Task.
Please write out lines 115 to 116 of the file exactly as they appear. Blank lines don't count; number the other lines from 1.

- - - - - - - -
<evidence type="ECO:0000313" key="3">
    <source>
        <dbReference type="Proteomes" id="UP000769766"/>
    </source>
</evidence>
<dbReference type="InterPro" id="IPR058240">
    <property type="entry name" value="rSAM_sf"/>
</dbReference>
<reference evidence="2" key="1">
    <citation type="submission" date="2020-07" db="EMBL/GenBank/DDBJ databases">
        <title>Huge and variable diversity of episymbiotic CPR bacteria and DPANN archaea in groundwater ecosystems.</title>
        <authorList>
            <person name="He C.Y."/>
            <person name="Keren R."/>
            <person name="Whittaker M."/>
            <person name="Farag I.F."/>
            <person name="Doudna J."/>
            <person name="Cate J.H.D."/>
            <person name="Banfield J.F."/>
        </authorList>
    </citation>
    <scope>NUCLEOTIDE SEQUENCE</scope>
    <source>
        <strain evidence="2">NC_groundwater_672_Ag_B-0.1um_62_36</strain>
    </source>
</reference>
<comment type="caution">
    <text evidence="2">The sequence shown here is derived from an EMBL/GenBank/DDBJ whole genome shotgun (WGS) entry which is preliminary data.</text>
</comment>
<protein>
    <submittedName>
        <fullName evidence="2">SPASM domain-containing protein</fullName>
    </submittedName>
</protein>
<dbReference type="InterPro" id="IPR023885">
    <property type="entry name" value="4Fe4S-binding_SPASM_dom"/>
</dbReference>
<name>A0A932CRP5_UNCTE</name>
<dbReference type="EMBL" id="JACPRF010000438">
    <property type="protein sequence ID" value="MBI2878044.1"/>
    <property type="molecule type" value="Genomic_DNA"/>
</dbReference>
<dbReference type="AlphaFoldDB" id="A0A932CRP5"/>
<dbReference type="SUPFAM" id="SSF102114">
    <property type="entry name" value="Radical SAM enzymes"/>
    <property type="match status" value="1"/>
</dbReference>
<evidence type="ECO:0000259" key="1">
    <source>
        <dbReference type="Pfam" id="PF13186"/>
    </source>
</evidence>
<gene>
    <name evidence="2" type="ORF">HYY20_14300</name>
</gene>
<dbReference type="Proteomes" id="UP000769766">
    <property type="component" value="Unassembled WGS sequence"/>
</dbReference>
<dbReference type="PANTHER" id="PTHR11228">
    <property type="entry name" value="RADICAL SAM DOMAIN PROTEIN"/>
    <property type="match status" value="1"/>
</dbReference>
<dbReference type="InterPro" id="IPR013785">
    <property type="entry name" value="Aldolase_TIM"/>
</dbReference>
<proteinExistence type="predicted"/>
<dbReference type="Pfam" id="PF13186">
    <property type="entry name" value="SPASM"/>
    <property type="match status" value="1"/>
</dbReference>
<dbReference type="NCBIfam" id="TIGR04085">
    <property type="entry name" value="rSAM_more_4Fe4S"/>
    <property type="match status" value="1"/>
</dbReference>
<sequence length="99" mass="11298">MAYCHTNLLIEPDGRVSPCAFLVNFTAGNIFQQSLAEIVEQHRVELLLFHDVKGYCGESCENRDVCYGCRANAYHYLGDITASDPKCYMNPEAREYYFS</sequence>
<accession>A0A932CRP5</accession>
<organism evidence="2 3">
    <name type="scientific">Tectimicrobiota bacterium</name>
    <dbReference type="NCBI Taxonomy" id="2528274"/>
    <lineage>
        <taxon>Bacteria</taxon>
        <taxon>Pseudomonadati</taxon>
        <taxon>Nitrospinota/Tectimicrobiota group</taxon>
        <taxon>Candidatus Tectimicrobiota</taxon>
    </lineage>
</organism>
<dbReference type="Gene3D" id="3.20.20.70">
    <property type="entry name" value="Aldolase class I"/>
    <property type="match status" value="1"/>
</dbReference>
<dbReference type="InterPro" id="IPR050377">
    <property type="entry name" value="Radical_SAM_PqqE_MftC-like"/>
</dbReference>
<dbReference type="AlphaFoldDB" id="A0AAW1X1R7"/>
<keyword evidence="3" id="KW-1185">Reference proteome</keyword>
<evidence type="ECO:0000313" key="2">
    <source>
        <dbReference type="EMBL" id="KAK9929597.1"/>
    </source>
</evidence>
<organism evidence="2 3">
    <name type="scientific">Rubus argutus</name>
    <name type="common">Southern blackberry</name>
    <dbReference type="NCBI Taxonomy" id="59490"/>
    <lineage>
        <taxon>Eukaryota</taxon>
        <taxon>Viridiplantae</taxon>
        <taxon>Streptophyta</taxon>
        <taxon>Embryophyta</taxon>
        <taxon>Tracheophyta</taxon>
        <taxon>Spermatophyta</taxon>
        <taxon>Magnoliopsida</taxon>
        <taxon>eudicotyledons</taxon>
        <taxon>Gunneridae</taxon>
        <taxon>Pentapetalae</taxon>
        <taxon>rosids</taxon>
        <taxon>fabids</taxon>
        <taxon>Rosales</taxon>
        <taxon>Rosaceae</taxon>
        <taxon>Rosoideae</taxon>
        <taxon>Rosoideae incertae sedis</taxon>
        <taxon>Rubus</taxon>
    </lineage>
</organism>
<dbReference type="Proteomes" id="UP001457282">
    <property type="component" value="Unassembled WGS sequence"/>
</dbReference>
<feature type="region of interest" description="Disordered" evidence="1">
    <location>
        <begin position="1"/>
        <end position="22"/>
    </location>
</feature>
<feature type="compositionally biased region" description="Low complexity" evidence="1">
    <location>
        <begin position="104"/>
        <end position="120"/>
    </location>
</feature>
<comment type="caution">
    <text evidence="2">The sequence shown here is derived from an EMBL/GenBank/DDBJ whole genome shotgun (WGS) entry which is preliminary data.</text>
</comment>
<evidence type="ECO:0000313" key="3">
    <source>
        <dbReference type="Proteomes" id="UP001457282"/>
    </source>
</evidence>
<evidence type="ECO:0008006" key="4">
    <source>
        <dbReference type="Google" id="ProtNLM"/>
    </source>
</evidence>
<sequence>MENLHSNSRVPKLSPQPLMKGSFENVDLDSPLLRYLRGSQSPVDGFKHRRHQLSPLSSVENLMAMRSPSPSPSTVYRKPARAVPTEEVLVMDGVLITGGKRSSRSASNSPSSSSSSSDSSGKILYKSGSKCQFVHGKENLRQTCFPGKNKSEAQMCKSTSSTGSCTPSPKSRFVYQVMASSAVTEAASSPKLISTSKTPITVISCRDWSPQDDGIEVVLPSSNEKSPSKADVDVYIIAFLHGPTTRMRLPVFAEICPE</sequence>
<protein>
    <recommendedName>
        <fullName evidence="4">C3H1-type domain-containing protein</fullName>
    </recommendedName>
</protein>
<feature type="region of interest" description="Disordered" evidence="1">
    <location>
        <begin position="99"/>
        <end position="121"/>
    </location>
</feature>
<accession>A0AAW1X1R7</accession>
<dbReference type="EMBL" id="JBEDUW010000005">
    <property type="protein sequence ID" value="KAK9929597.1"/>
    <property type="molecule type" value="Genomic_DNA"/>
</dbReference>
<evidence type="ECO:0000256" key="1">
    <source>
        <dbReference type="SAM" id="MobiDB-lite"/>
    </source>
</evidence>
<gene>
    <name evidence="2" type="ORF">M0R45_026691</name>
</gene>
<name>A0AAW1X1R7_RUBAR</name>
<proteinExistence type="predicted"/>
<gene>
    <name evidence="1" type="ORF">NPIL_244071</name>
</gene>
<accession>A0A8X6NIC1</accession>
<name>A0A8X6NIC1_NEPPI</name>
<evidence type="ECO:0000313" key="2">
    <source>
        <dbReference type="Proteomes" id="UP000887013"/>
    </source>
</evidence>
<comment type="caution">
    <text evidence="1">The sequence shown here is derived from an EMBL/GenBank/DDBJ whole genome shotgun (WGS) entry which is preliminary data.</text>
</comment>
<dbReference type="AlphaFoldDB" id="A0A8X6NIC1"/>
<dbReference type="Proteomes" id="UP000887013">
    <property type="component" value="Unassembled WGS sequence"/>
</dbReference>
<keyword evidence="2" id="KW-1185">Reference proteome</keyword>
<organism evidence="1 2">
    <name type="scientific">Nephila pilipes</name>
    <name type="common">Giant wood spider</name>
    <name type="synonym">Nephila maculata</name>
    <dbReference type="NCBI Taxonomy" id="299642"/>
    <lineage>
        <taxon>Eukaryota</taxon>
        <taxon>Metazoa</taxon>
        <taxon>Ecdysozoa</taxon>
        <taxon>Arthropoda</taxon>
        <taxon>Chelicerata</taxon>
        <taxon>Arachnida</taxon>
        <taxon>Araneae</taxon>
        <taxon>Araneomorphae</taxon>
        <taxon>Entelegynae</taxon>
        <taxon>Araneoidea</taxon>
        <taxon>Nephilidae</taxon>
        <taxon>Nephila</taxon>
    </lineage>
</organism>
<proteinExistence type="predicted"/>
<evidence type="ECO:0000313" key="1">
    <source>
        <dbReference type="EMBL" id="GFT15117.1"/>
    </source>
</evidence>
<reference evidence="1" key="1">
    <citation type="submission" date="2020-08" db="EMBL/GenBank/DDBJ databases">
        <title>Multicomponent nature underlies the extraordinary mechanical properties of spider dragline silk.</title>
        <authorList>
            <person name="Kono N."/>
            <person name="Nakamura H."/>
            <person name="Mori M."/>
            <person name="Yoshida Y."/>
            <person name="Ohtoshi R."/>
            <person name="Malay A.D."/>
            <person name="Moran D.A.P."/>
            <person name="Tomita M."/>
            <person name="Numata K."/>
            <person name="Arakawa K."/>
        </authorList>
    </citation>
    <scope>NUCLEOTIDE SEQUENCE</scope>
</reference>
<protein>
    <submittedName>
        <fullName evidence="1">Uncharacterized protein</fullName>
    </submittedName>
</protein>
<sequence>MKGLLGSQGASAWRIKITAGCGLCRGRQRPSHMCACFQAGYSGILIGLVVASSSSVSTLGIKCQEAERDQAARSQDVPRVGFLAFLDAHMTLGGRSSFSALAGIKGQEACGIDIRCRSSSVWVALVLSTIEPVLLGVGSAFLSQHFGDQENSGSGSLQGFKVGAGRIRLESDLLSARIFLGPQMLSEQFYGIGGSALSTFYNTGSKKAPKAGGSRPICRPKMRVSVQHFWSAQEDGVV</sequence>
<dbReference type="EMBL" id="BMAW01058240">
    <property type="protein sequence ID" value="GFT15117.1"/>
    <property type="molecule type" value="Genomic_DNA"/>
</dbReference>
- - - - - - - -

        <taxon>Pentapetalae</taxon>
        <taxon>rosids</taxon>